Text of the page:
Resonate – the twitter client for thought leaders

Introducing Resonate

Resonate is a Twitter client for community activists, small business networkers, artists, bloggers, and platform-specific indie developers. If you need to connect with like-minded individuals or minor celebrities in your industry, then Resonate is for you. In contrast, Resonate can’t really help you to amass huge numbers of Twitter followers.

Word cloud

Resonate was born out of my information overload from using Twitter. That is the low signal-to-noise ratio that often plagues a Twitter timeline. Resonate helps dampen the noise by aggregating tweets into word clouds so that you can quickly see what are the important happenings in your world. Word clouds enable organic, dynamic, hassle-free filtering without needing you to know what filter conditions to setup beforehand. From a bird’s eye view of tweet clouds (pun intended), you can then dive in to join individual conversations with the people that you follow.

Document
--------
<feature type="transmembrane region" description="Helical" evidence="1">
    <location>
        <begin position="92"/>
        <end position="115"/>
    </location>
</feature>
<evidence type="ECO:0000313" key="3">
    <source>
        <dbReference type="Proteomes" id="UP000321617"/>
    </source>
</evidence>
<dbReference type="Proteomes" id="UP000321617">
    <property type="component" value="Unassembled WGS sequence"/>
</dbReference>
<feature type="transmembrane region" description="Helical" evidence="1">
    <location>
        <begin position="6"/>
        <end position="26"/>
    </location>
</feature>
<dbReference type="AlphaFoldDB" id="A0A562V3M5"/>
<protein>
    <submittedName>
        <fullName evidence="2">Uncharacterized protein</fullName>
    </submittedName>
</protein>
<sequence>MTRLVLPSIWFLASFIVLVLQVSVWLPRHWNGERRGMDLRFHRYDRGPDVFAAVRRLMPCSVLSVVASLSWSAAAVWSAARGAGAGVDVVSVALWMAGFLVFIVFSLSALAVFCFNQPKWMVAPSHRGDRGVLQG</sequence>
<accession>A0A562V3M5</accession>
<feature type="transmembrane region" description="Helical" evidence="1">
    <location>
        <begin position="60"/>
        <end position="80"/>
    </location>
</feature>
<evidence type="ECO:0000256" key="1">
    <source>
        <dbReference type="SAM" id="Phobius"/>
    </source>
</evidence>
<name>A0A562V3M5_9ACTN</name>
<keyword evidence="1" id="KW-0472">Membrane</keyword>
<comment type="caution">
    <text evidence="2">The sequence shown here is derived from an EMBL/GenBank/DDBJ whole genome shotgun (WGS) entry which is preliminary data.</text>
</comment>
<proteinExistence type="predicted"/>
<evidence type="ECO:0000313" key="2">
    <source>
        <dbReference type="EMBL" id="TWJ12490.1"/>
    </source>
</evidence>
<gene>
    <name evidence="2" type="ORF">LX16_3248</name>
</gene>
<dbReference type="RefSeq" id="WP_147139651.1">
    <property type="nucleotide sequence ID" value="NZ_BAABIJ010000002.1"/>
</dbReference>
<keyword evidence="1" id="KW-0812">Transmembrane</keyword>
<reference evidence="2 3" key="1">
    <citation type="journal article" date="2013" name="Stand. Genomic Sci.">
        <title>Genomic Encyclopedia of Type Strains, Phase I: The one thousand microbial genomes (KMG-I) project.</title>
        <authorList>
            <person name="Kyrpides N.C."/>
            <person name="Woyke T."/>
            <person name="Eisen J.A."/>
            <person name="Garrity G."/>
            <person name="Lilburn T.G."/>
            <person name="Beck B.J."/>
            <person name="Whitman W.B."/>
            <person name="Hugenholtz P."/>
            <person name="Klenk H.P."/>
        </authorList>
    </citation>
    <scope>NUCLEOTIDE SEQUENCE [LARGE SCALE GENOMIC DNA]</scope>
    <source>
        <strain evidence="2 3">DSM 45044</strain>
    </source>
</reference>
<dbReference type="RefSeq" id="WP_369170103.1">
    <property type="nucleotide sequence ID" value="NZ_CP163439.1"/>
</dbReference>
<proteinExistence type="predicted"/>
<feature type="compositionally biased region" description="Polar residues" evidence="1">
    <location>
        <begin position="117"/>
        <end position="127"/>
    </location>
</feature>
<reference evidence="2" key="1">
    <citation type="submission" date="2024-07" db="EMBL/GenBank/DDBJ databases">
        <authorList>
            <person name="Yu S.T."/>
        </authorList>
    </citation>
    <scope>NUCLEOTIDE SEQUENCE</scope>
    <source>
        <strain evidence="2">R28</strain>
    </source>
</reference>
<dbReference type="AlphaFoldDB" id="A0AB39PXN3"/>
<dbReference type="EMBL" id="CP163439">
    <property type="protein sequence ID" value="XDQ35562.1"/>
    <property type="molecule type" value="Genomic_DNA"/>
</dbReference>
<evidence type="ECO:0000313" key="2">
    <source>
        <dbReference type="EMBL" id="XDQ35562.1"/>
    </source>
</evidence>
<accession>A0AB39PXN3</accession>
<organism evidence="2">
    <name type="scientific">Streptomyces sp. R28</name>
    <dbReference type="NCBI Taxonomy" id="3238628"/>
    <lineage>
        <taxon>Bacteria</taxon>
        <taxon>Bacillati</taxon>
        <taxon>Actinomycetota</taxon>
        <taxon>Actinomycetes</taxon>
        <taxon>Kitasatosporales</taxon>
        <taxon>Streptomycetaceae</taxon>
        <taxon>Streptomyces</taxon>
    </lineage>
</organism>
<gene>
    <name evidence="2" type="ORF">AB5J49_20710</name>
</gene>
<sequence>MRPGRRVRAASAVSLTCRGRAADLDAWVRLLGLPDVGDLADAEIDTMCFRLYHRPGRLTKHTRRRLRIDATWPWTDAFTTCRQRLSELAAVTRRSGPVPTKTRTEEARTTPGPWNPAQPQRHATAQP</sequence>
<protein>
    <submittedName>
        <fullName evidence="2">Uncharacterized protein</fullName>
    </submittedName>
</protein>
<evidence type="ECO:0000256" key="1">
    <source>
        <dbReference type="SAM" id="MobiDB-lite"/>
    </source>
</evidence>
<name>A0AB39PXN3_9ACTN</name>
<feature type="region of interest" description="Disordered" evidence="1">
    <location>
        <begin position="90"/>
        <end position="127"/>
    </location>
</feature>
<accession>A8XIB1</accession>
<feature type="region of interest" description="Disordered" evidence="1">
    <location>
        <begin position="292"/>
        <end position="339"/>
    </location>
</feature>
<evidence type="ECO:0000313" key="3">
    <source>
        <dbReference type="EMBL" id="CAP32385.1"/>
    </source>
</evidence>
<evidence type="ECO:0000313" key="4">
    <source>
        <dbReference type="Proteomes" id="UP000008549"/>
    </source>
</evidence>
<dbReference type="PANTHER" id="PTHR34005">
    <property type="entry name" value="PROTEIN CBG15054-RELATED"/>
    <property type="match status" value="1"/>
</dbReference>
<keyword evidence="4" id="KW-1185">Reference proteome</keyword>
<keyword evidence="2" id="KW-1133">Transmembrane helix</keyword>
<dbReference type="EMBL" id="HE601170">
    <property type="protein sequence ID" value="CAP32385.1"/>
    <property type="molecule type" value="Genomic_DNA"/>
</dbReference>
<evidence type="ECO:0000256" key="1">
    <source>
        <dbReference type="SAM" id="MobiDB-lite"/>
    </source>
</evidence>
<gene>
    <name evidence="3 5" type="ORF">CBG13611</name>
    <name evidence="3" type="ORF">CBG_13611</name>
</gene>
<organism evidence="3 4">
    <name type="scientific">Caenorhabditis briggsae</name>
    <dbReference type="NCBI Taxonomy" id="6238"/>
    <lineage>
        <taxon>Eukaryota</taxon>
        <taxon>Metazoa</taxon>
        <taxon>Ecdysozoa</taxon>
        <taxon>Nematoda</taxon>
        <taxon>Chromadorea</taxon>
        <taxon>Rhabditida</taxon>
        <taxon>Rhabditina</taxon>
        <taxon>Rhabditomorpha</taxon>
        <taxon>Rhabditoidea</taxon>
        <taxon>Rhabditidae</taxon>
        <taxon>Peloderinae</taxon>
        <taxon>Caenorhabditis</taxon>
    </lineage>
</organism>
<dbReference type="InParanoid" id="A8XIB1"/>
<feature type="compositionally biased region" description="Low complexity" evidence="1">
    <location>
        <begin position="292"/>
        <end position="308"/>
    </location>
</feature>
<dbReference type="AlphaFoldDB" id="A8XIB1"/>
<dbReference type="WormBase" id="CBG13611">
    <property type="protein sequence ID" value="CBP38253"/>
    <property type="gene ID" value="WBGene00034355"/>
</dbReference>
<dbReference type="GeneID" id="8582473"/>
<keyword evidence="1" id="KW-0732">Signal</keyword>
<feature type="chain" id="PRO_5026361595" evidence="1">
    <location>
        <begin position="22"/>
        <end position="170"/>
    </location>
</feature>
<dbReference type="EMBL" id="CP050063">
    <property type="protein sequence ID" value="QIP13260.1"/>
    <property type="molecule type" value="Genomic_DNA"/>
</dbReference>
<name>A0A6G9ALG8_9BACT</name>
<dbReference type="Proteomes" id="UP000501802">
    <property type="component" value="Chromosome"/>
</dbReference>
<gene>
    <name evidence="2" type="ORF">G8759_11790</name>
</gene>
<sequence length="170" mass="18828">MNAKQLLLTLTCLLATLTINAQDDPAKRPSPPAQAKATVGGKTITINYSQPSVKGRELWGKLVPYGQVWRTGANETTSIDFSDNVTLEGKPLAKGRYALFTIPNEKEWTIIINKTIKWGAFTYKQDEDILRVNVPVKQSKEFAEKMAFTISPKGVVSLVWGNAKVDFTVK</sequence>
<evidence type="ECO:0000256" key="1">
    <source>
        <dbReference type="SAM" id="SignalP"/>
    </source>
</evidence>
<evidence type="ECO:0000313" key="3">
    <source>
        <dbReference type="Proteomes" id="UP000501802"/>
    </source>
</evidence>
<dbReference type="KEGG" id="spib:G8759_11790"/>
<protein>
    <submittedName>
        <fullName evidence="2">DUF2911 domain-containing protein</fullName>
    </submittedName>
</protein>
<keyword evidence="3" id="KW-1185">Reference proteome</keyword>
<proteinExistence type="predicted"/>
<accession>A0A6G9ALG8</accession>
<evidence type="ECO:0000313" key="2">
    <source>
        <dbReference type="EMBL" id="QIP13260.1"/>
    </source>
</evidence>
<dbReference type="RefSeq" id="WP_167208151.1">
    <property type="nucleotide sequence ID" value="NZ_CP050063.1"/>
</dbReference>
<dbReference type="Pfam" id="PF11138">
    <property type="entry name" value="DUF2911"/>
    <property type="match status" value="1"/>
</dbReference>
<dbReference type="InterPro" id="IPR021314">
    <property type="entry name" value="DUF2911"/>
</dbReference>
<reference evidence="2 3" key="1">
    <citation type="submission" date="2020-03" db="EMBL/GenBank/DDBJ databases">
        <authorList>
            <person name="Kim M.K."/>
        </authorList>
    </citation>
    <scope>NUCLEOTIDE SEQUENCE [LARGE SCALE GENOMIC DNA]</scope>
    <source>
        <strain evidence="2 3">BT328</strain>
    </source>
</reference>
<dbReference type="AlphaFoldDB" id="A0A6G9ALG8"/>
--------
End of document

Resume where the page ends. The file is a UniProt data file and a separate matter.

This post shows very early mockups of Resonate’s screens. Please feel free to provide your input in the comment’s section at the bottom of this article. Better yet, join Resonate’s list and get notified when we launch.

Home Screen

The first (or “home”) screen is dedicated for incoming messages. Your @ mentions and direct messages from all accounts are consolidated into a single view. This way you can quickly glance which tweets that are important and you can immediately jump in to those conversations.

Composing tweets is easy – just tap on the compose button in the upper-right corner to compose a quick tweet. The compose button is always available and you can tweet from anywhere within the application.

From the word cloud you can also swipe to get a more traditional list of reverse-time-ordered list of messages. This is useful if you are currently engaging in a heated discussion and would like to see up-to-the-minute messages.

Account View